Prepare your resume

On top of creating an action plan, you also want to make sure your resume is ready for the big leap into a new career. This is your primary marketing material after all; it needs to reflect your latest accomplishments in a way that highlights your suitability for the next great role. A great resume for career change is critical, so do not do this step halfway. Make sure you are updating your resume with all of your relevant, quantifiable achievements while also angling it toward the career you want — not the career you had.

Not sure how to do this — or frankly feeling overwhelmed? Don't sweat it. Instead, rely on a professional resume writer to help. A professional writer knows what you need to include on your resume when making a career transition so that you stand out in all the right ways and successfully move into your new field of work.

Update your personal brand 

Everyone has a personal brand that they create and cultivate as they move through their careers. It's highly specific to you, what you do, and what you can offer professionally. This means that as you navigate through your career change, you need to update your brand to reflect the new field you're trying to break into. 

Make it obvious. Change the language on your resume, LinkedIn profile, and even social media profiles to show that you're transitioning into this new industry, why you are doing so, and why you are the candidate people should be hiring. You need to sell your brand to prospective employers — especially when you are up against professionals who have years of experience in the field. Show them why you are the logical — if not standout — candidate for the job.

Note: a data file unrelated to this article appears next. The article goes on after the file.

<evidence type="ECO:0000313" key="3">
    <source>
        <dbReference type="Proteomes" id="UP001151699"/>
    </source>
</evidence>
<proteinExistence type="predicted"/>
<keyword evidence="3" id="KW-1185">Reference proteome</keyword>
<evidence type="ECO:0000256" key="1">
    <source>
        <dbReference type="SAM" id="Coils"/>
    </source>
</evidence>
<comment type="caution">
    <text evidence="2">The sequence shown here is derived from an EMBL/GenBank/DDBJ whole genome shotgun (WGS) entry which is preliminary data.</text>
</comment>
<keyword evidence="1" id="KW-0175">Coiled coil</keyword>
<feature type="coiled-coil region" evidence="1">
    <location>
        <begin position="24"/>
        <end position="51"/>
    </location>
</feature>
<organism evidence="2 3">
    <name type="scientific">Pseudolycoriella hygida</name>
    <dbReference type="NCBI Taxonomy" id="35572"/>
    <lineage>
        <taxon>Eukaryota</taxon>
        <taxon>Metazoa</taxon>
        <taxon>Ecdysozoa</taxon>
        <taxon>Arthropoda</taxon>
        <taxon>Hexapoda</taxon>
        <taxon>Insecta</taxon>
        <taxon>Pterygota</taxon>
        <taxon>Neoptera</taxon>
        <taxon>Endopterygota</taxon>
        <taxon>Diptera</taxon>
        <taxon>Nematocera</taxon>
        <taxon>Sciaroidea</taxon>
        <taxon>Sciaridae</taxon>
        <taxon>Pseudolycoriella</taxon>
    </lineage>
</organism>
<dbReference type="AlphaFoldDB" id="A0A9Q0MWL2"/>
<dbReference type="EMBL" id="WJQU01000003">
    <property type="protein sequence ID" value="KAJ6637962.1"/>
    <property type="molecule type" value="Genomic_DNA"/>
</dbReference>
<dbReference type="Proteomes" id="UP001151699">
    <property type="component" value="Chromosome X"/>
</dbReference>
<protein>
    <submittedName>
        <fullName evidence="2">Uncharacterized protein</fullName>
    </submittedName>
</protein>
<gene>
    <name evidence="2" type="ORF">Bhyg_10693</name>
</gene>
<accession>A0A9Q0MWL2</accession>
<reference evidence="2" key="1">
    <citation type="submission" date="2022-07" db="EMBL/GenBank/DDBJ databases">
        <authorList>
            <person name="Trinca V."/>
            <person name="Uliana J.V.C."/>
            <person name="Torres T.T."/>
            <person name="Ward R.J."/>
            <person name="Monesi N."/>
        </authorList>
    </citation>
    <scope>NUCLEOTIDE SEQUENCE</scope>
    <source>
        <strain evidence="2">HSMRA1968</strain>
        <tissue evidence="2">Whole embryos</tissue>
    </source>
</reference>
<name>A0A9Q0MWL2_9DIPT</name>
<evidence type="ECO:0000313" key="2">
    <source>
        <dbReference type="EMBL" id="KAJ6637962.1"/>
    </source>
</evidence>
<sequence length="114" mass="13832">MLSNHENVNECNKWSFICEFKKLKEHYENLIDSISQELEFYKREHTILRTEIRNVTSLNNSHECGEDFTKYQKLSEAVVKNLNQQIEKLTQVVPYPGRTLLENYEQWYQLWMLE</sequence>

Need a little extra help defining your brand? Luckily, we have a personal branding checklist that will help you get your brand into tip-top shape.


Put yourself out there

You can't successfully change careers without meeting new people, putting yourself out there, and yes, networking. Once you've identified the companies where you'd like to work and ascertained that you have the skills required for your new job, reach out to friends, colleagues, acquaintances, or people who work in this field to introduce yourself, learn more, and possibly even meet for an informational interview. Use LinkedIn or other professional networking associations to determine who you know at your target company (or if anyone can introduce you to someone there) and reach out. It's a good idea to craft an email explaining who you are, what you want to do, and what information you are looking for. Also, make sure to use appropriate networking etiquette and reciprocate where possible.

There's no reason why you can't find yourself making a career change right now; the secret to getting there is to plan, prepare, and then go for it.  

Ready to make the big leap, but not sure if your resume is? Check with our free resume critique today!